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I'm writing a document including figures exported from Inkscape (in pdf+latex format). These figures use a figure environment containing all the text labels and a \includegraphics macro that imports the graphical part of the figure from the pdf file.

By default these figures use the same font as the rest of the document, which is too large for my needs. To work it around I have scaled the figure up, and then scaled it down to the original size using \resizebox. This doesn't alter the size of graphics, only the size of font used for rendering text labels, which is perfect.

However, there is one weird glitch that I can't get rid off. All figures are shifted to the right and are slightly smaller than figures included directly (that is, without wrapping with figure environment) in the \resizebox.

Below is a test document exposing this behavior:


  \caption{Test with ``figure'' environment.}

  \caption{Test without ``figure'' environment.}



A testfig.pdf_tex file exported from Inkscape (with comments removed):

    \errmessage{(Inkscape) Color is used for the text in Inkscape, but the package 'color.sty' is not loaded}
    \errmessage{(Inkscape) Transparency is used (non-zero) for the text in Inkscape, but the package 'transparent.sty' is not loaded}
    \put(0.51462818,0.17761502){\color[rgb]{0,0,0}\makebox(0,0)[b]{\smash{Some text}}}%

A screenshot showing the result.

share|improve this question
Welcome to TeX.sx! As new user without image posting privileges simply include the image as normal and remove the ! in front of it to turn it into a link. A moderator or another user with edit privileges can then reinsert the ! to turn it into an image again. – Martin Scharrer Jul 13 '11 at 13:47
Thanks, Martin. I've edited my question to add the link. – Andrzej Jul 13 '11 at 13:58
Unfortunately the \resizebox* seems to do the exact same thing as \resizebox, unless I'm missing something. Is there any documentation for this macro? The * makes searching for it difficult. – Andrzej Jul 13 '11 at 14:04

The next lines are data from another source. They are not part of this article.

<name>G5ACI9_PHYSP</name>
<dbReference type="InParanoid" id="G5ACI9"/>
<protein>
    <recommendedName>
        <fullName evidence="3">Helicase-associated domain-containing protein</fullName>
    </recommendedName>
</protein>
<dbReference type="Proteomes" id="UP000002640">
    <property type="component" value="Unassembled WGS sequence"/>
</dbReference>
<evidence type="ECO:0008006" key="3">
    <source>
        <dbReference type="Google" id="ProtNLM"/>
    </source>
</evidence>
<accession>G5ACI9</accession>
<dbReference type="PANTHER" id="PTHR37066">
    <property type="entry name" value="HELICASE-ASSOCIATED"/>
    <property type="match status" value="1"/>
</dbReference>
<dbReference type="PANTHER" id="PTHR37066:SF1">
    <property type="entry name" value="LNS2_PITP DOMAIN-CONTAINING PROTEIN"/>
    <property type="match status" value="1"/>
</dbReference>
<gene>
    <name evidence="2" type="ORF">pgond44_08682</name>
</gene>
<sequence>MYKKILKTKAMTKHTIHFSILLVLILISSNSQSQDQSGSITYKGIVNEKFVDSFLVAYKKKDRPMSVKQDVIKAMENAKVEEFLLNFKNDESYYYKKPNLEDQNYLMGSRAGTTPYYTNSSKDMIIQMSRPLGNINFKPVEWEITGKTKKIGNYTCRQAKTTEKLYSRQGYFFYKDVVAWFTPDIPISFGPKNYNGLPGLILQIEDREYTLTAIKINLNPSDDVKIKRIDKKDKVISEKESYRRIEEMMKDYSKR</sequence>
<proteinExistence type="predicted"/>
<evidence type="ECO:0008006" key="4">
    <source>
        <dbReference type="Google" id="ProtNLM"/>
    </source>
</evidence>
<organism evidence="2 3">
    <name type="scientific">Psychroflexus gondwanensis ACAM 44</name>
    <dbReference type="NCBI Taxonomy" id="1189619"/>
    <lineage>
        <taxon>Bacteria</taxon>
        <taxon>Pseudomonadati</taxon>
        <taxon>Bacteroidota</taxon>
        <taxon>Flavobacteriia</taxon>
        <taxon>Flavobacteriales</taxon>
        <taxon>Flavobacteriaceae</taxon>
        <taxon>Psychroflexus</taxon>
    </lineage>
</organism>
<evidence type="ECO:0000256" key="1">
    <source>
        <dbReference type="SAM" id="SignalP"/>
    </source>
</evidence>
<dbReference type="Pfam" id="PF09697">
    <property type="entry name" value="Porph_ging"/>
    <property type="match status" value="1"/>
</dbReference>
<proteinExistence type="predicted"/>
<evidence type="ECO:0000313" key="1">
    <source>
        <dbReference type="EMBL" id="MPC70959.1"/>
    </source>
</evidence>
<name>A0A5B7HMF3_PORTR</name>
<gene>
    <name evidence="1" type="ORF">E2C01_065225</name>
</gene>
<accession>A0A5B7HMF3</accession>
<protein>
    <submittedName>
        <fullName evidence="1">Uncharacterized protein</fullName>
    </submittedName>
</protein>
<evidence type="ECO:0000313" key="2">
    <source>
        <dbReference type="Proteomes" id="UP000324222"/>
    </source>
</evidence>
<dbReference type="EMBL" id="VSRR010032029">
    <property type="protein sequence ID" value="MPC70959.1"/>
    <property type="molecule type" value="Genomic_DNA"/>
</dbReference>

I was wrong about the \resizebox* here. This macro in its normal ans star form is described in the grfguide. – Martin Scharrer Jul 13 '11 at 14:16
up vote 3 down vote accepted

The problem is in the end-of-line characters after, for example, \providecommand\rotatebox[2]{#2}. When not used in \resizebox, these end-of-line characters are ignored because TeX is in vertical mode; inside \resizebox TeX is in horizontal mode and they count as spaces.

  \caption{Test with ``figure'' environment.}

Setting \endlinechar=-1 we are able to ignore them at least for the duration of the \input.

You may also define

  \endlinechar=-1 \input{#1}\endgroup}

and say

  \caption{Test with ``figure'' environment.}

You should check that the end-of-line is never used in the input file to separate words in the picture environment.

share|improve this answer
I just was going to post the same. :-) What do you think from \resizebox{\textwidth}{!}{\endlinechar=-1\relax\input{testfig.pdf_tex}} (in case he hasn't full control over the source; because of automatic generation). ` – Martin Scharrer Jul 13 '11 at 14:07
@Martin That's equivalent (or maybe better). It's the input file that's automatically generated, I believe. However I prefer using the new command, that can come handy also in other cases. – egreg Jul 13 '11 at 14:12
Thanks guys! All the advices are absolutely brilliant. – Andrzej Jul 13 '11 at 14:20
@Martin, what is the purpose of \relax? The document renders the same way without it. – Andrzej Jul 13 '11 at 14:20
@Andrzej: It's an endmarker (in this case), which tells LaTeX that the number -1 is finished. LaTeX otherwise would expand the next macro to see if there are more digits. In order to avoid this I use a \relax, however it might not always be necessary. – Martin Scharrer Jul 13 '11 at 14:22

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